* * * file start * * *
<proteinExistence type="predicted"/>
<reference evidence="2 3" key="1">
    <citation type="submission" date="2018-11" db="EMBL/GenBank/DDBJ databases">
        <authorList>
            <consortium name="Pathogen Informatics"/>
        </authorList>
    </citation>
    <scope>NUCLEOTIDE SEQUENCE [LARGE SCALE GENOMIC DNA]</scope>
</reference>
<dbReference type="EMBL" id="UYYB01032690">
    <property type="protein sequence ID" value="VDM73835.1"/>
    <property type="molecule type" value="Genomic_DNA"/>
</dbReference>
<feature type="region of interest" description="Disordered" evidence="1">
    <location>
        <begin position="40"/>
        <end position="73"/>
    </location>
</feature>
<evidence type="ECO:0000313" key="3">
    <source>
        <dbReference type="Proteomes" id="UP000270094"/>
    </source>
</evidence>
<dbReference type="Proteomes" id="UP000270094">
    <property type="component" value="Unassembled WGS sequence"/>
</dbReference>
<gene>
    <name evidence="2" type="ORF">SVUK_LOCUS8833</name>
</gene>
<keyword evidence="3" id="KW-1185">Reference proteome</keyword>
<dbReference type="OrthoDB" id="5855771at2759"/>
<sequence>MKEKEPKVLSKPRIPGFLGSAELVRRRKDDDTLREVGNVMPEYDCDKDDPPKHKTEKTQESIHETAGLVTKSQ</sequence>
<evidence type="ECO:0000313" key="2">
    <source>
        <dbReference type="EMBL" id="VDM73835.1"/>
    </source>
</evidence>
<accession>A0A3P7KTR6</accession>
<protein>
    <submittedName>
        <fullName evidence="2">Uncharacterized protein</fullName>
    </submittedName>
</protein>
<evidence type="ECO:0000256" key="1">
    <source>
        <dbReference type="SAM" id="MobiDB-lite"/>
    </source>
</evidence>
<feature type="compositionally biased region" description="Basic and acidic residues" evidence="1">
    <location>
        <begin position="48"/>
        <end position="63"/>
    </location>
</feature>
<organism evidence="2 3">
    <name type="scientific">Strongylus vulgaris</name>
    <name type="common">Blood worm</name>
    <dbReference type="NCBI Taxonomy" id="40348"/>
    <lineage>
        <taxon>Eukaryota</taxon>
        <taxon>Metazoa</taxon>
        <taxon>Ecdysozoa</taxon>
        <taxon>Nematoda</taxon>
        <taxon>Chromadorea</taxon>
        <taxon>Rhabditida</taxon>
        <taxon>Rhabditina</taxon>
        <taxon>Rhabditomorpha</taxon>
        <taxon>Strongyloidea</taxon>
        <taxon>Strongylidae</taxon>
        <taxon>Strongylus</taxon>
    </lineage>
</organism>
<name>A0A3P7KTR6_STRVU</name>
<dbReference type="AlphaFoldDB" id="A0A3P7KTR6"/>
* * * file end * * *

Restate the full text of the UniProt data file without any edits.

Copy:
<proteinExistence type="predicted"/>
<reference evidence="2 3" key="1">
    <citation type="submission" date="2018-11" db="EMBL/GenBank/DDBJ databases">
        <authorList>
            <consortium name="Pathogen Informatics"/>
        </authorList>
    </citation>
    <scope>NUCLEOTIDE SEQUENCE [LARGE SCALE GENOMIC DNA]</scope>
</reference>
<dbReference type="EMBL" id="UYYB01032690">
    <property type="protein sequence ID" value="VDM73835.1"/>
    <property type="molecule type" value="Genomic_DNA"/>
</dbReference>
<feature type="region of interest" description="Disordered" evidence="1">
    <location>
        <begin position="40"/>
        <end position="73"/>
    </location>
</feature>
<evidence type="ECO:0000313" key="3">
    <source>
        <dbReference type="Proteomes" id="UP000270094"/>
    </source>
</evidence>
<dbReference type="Proteomes" id="UP000270094">
    <property type="component" value="Unassembled WGS sequence"/>
</dbReference>
<gene>
    <name evidence="2" type="ORF">SVUK_LOCUS8833</name>
</gene>
<keyword evidence="3" id="KW-1185">Reference proteome</keyword>
<dbReference type="OrthoDB" id="5855771at2759"/>
<sequence>MKEKEPKVLSKPRIPGFLGSAELVRRRKDDDTLREVGNVMPEYDCDKDDPPKHKTEKTQESIHETAGLVTKSQ</sequence>
<evidence type="ECO:0000313" key="2">
    <source>
        <dbReference type="EMBL" id="VDM73835.1"/>
    </source>
</evidence>
<accession>A0A3P7KTR6</accession>
<protein>
    <submittedName>
        <fullName evidence="2">Uncharacterized protein</fullName>
    </submittedName>
</protein>
<evidence type="ECO:0000256" key="1">
    <source>
        <dbReference type="SAM" id="MobiDB-lite"/>
    </source>
</evidence>
<feature type="compositionally biased region" description="Basic and acidic residues" evidence="1">
    <location>
        <begin position="48"/>
        <end position="63"/>
    </location>
</feature>
<organism evidence="2 3">
    <name type="scientific">Strongylus vulgaris</name>
    <name type="common">Blood worm</name>
    <dbReference type="NCBI Taxonomy" id="40348"/>
    <lineage>
        <taxon>Eukaryota</taxon>
        <taxon>Metazoa</taxon>
        <taxon>Ecdysozoa</taxon>
        <taxon>Nematoda</taxon>
        <taxon>Chromadorea</taxon>
        <taxon>Rhabditida</taxon>
        <taxon>Rhabditina</taxon>
        <taxon>Rhabditomorpha</taxon>
        <taxon>Strongyloidea</taxon>
        <taxon>Strongylidae</taxon>
        <taxon>Strongylus</taxon>
    </lineage>
</organism>
<name>A0A3P7KTR6_STRVU</name>
<dbReference type="AlphaFoldDB" id="A0A3P7KTR6"/>